One more thing, keep an eye on that bush/tree...another swarm may very likely "magically" appear there! ;) (which is another good reason not to cut the limb their clustering on).

Anyhow, that's some "thoughts for the day"....worth the price you paid for them.<grin>

Best wishes and have fun!!!
Ed
 

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Discussion Starter · #7 ·
Ok folks had to end up using the Vac owner didn't want to cut anything.

Also the branch seemed to big to simply shake:{

After 3 up and down trips on the ladder, allowing for them to resettle on the branch i feel I got 95% of them:} They were very very calm :}

Left them on the ground under the tree for approx an hour( 7am -8am )allowing others to decide whether they wanted to move to Lizard Creek or not:}

Drove home finished prepairing my TBH for it's new peeps and as gentle as I could eased them into the hive which was still in the morning shade.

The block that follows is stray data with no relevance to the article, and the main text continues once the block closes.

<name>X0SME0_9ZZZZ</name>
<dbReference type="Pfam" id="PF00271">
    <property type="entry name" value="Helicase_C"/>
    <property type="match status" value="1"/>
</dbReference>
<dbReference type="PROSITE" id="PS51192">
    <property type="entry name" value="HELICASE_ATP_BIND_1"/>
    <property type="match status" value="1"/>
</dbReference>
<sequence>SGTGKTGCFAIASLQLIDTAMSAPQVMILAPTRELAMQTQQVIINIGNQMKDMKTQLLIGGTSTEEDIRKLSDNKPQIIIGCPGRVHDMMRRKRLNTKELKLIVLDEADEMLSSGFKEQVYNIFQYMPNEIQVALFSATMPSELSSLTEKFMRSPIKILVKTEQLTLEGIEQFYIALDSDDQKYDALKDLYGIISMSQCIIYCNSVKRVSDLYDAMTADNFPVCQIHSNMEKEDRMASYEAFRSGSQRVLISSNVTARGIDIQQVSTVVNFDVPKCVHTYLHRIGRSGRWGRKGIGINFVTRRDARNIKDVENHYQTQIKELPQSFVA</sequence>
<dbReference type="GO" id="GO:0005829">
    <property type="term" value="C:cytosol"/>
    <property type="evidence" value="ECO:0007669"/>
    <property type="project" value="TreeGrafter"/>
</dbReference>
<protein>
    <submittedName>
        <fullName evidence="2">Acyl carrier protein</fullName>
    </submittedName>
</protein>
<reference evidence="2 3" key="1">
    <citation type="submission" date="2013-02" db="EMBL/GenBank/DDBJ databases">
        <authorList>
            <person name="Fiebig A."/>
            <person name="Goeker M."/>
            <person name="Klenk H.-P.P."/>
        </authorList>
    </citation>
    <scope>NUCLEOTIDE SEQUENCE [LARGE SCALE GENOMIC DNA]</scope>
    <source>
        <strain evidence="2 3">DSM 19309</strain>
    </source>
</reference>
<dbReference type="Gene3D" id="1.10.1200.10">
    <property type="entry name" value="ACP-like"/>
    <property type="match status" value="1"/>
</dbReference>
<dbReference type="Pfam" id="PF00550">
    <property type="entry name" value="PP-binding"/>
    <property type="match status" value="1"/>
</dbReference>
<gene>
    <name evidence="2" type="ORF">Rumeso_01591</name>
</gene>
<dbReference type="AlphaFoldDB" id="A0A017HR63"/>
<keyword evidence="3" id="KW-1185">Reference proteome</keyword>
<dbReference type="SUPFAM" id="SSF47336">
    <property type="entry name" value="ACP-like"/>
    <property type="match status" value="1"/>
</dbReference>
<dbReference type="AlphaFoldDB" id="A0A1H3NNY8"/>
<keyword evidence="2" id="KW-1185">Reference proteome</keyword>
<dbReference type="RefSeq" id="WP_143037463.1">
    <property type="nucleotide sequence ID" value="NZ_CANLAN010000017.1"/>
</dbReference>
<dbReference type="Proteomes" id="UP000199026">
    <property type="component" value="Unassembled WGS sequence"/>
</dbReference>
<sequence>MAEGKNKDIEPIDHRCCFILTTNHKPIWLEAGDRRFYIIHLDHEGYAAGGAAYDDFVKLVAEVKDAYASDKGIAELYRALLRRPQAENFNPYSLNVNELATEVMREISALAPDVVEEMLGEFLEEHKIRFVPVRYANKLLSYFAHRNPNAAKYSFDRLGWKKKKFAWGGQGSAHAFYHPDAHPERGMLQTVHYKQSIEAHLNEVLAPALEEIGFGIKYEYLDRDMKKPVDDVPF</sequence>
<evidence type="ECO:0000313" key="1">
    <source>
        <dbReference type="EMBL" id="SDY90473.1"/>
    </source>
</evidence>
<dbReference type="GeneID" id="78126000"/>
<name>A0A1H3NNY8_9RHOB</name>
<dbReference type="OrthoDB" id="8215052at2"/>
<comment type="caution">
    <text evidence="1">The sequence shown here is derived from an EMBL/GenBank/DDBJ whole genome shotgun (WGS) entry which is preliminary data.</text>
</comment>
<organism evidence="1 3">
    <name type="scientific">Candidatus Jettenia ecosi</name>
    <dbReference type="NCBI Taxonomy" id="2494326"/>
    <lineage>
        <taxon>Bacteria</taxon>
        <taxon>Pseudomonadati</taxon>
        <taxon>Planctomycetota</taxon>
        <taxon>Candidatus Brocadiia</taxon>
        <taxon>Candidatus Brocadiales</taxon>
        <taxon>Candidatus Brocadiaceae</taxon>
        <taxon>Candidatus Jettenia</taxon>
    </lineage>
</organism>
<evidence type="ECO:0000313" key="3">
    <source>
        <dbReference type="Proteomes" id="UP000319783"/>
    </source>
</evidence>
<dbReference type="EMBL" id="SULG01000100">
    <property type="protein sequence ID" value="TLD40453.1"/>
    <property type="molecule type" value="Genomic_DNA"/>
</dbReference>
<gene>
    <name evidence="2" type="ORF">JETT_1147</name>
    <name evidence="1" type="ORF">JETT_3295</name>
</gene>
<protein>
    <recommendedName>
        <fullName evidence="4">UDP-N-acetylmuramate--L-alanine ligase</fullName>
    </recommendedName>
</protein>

They seemed somewhat disturbed however after about 30 minutes everyone I'm assuming is in their new condo?

I placed sugar water behind a follower board for food. I have them in an area that has 15 bars as of now hopefully not to big or small an area.

I have one 1 1/2 inch entrance open right now on south side of hive was wondering is this enough? I can open more , what do you folks think?

Thanks in advance, I'm keeping my fingers crossed, any advice as to what else I should do would very much be appreciated!

OH ALMOST FORGOT....I have the hive where I can open /slide down the bottom board which is screened for ventilation...I have it drawn up closed now but can open it in a matter of seconds:]

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Discussion Starter · #8 ·
Hummmmm...Uh Ok :}

Well seems like they are still in the hive as of 10:15am this morning

I' guess I did ok we'll see lol
 

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Good form using the level on the topbar hive. Make sure that there is a little ventilation at the top. Leave a couple of little gaps (⅛") between some topbars over what will become the brood area to allow the hot air to escape. It's mainly the bottom ventilation (and too much light) that I would want to close off to prevent a hived swarm from absconding. Others would do differently. I hope this continues well.